America and Russia should agree boundaries on their respective spheres of influence, from the perspective of international security.  The shape of such an agreement could emerge from the peace negotiations for resolving the Ukraine crisis and it could bring stability. 

When the UN was founded, it was envisaged that the great powers would co-operate.  They need to do so, for their own sakes and to protect the planet.  A much higher calibre of political leadership is needed, though, to realise this vision.


  • Joy Ellis

    Clearly written, simply and directly expressed, and understood.
    However, is it true that eastern Russian-speaking Ukrainians were (and accepted, now never could be) pro Russian? Russia’s actions in the Crimea made their aims evident in the Donbas, and were disliked far more than otherwise. Zelensky is himself first Russian speaking.
    How could the UN reform realistically to ‘enforce’ its decisions? Would not this lead to more of the same.
    Hugh Winter’s suggestions for a less greedy and self serving EU tight membership is good. Hopefully this is already being sensed, and is attainable for the future.
    I have long been in agreement that non democratic states should have their cultures respected enough, to evolve in their own path; rapid alteration is doomed to fail, but we have all been overtaken by media-vaunting of Western ‘benefits’; and this is unlikely to change unless attitudes do. A conscious effort would be needed to de antagonise dictator or authoritarian leaders and cease condemnation of their systems. How likely is this, and how truthful could respect be?
    We are in a maelstrom of conflicting ideologies, identifications, and irresponsibilities Yes, in multiple wrenching ways the planet is at risk.
    We need forceful clear sighted leaders.

    • HughWinter

      As I understand it, Russian speakers in Eastern Ukraine felt a kinship with the Russian people and in many cases have family connections. Many of their jobs depended on commercial links with Russia. This is quite different from wanting to be governed by Putin, though, especially after his atrocities during the invasion. A neutral Ukraine that had good relationships with both Russia and western Europe would be an ideal solution for them.

  • Lesley Rowntree

    Reading this blog some time after it was first published illustrates how Russia’s invasion of Ukraine has only served to escalate the mutual distrust between Russia and NATO. This blog establishes that Putin feared that the strengthening of European and American ties to the Ukraine had become a security threat to Russia and that the Russian inhabitants of the Donbas were being abused and undermined by their neighbours in West Ukraine. A few weeks on, NATO is expanding and being revitalised and the European Union, which was dragging its heels in negotiations for the possible inclusion of Ukraine seems to have offered a ‘Fast Track’ encouragement to Ukraine to apply for membership in an address by Ursula von Der Leyen on April 8th. The inhabitants of the Donbas have suffered unbelievable atrocities at the hands of Russia and have probably been permanently alienated from any voluntary alignment with their Russian neighbours.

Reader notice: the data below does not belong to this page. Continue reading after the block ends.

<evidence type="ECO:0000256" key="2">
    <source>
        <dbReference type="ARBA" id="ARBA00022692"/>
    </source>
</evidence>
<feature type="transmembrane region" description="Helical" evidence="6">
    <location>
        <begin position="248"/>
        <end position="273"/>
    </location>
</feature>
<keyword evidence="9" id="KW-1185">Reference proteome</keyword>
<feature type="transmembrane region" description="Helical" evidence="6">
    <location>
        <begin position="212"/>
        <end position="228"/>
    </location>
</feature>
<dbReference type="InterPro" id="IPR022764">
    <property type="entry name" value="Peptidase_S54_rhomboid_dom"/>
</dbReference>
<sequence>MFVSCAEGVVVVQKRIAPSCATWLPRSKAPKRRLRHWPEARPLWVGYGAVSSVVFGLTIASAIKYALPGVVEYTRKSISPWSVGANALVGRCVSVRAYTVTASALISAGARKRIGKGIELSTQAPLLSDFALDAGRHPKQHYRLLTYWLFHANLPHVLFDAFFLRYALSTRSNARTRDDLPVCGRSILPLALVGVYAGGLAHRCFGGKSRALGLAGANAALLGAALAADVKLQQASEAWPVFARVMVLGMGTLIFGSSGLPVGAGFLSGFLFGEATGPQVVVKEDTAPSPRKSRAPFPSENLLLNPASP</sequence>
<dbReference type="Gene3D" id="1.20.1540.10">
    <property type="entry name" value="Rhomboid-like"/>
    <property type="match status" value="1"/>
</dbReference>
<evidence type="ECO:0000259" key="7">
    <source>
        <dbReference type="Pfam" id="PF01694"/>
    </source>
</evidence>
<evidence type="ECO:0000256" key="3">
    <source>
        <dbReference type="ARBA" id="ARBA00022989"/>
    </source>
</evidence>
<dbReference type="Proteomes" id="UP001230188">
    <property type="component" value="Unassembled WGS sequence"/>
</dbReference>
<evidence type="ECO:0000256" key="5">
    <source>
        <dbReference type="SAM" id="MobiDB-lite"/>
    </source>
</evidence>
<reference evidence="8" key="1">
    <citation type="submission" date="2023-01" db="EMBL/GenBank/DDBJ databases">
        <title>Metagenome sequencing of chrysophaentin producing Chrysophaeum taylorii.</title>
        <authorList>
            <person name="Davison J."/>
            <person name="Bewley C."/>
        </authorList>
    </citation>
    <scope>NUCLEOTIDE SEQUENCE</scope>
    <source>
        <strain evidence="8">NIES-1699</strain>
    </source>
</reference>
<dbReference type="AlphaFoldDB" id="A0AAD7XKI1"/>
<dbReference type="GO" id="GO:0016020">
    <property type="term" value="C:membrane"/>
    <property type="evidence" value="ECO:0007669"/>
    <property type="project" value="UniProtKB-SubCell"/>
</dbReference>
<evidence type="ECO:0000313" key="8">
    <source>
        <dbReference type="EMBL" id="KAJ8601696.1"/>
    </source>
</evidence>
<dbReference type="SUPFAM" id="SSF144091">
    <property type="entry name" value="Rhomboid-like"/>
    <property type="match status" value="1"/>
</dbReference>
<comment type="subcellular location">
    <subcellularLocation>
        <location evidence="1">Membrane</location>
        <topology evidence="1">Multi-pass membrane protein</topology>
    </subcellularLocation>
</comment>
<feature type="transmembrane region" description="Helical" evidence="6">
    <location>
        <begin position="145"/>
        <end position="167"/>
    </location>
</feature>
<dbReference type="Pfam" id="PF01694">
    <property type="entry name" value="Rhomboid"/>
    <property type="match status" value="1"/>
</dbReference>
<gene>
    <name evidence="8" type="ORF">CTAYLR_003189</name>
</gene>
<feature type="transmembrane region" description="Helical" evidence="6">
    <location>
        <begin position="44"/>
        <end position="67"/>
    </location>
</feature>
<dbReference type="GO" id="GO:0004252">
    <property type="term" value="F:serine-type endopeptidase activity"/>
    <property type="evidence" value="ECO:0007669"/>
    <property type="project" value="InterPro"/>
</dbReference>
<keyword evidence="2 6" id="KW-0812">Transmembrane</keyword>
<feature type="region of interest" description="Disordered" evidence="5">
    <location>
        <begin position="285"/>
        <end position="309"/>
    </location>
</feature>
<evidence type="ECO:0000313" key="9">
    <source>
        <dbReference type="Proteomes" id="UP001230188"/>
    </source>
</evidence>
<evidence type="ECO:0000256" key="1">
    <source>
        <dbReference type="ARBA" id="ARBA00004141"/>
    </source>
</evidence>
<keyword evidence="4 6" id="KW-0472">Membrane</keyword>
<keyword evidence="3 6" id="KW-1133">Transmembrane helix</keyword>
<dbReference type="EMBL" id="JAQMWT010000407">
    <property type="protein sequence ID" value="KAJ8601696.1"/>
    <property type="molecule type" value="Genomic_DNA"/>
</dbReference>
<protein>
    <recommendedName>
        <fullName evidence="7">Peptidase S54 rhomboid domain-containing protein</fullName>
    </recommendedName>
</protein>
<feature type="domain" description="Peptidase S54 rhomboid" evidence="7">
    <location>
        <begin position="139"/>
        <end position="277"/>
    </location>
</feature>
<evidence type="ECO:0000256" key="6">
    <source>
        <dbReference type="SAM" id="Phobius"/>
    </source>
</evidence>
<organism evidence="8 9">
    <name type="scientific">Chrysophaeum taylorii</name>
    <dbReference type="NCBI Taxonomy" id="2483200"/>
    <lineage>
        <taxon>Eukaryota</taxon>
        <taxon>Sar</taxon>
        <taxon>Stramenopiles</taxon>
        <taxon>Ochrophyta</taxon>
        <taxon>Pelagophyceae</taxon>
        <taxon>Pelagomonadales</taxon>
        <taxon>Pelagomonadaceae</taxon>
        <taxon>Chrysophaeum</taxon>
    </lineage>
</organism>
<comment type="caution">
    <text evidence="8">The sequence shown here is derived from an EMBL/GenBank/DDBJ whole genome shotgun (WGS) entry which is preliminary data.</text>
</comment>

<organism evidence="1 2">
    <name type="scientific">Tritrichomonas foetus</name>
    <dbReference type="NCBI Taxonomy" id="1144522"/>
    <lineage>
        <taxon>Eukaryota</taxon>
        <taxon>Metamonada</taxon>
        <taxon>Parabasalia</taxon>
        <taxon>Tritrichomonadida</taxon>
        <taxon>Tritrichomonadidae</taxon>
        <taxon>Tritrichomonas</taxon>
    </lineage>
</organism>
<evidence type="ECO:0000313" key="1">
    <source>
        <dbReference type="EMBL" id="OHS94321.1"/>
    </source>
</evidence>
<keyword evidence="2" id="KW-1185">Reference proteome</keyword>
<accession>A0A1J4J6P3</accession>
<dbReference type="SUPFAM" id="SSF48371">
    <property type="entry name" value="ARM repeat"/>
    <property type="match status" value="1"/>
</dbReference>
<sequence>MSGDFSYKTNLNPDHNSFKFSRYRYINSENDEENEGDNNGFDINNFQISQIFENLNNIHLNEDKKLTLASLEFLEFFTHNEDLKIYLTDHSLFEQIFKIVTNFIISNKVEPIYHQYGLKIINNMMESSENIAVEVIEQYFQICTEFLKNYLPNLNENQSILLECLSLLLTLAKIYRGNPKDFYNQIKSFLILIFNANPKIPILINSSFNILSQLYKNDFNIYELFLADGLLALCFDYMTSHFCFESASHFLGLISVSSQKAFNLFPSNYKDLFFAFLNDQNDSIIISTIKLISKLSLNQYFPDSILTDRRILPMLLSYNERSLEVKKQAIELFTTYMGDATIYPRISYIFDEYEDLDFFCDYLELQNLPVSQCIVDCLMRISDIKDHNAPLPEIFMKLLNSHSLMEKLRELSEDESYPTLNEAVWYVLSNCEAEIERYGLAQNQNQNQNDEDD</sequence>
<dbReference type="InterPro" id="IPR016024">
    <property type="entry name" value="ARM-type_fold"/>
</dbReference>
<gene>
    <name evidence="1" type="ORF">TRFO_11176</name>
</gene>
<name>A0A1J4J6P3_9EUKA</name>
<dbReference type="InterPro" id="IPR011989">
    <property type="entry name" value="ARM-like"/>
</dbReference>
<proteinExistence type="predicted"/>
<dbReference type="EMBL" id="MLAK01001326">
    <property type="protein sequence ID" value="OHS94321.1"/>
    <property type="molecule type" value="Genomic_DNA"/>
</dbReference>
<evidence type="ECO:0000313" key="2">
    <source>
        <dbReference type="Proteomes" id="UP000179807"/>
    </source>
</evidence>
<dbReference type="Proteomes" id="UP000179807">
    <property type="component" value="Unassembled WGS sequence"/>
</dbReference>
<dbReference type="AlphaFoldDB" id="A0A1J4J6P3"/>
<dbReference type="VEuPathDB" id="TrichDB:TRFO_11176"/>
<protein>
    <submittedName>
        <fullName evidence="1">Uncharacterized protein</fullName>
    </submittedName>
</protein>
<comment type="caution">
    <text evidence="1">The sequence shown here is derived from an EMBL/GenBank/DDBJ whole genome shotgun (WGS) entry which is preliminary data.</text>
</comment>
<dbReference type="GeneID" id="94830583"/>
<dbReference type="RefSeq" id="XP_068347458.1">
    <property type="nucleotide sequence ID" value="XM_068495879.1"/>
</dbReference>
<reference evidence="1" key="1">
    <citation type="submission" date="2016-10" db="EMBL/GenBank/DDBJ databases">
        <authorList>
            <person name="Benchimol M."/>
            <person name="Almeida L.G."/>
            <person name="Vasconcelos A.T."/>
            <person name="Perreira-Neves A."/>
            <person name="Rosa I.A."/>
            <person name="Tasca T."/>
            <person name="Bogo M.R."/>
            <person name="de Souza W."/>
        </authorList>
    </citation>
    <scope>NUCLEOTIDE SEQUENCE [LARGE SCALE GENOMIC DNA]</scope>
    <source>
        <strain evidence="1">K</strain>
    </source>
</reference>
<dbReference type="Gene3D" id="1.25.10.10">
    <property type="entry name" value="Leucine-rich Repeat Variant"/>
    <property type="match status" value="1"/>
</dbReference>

Meanwhile, China, who originally abstained from UN motions to censure Russia are now supporting the Russian cause and India, likewise will not speak out against Putin.
    Minsk 2 seems to have been such a desirable and peaceable outcome in comparison to anything that can now be negotiated. Political posturing and intransigence have caused unbelievable suffering to Ukraine, have cost Russian soldiers their lives and undermined the healthy and necessary global interactions on trade and finance. The costs to a World already weakened by Covid and threatened by climate change have been immense.
    I fail to see how the UN can have any meaningful input whilst its P5 members stand totally at odds with each other.
    Is it possible, in these circumstances, to guess at all about the possible outcomes of the Russian attack on Ukraine?

  • HughWinter

    Several writers have offered opinions about the possible outcomes, although few have accepted the basic premise of this blog post: that this is a clash between idealism and realism on the part of America, the EU and Russia.
    What we read in the West seems to be imbued with American thinking, which assumes that everybody wants ‘freedom and democracy’ and that a military solution could give Ukraine everything it wants. NATO members are gradually escalating the military confrontation, by increasing the weapons supply, but Russia is responding by putting Ukrainian civilians under more pressure to try to induce a surrender.
    The EU, which also assumes that everyone wants ‘freedom and democracy’, is intensifying economic sanctions in the belief that Russia can be forced to back down – yet its dependence on Russian gas cannot be quickly eliminated.
    Russia appears to believe that the West is inherently weak, and that it can achieve its nationalist vision of having a compliant ‘near abroad’ by ratcheting up the military pressure until the West blinks first. The reverse seems to be happening, though, and western resistance to Russian domination is increasing.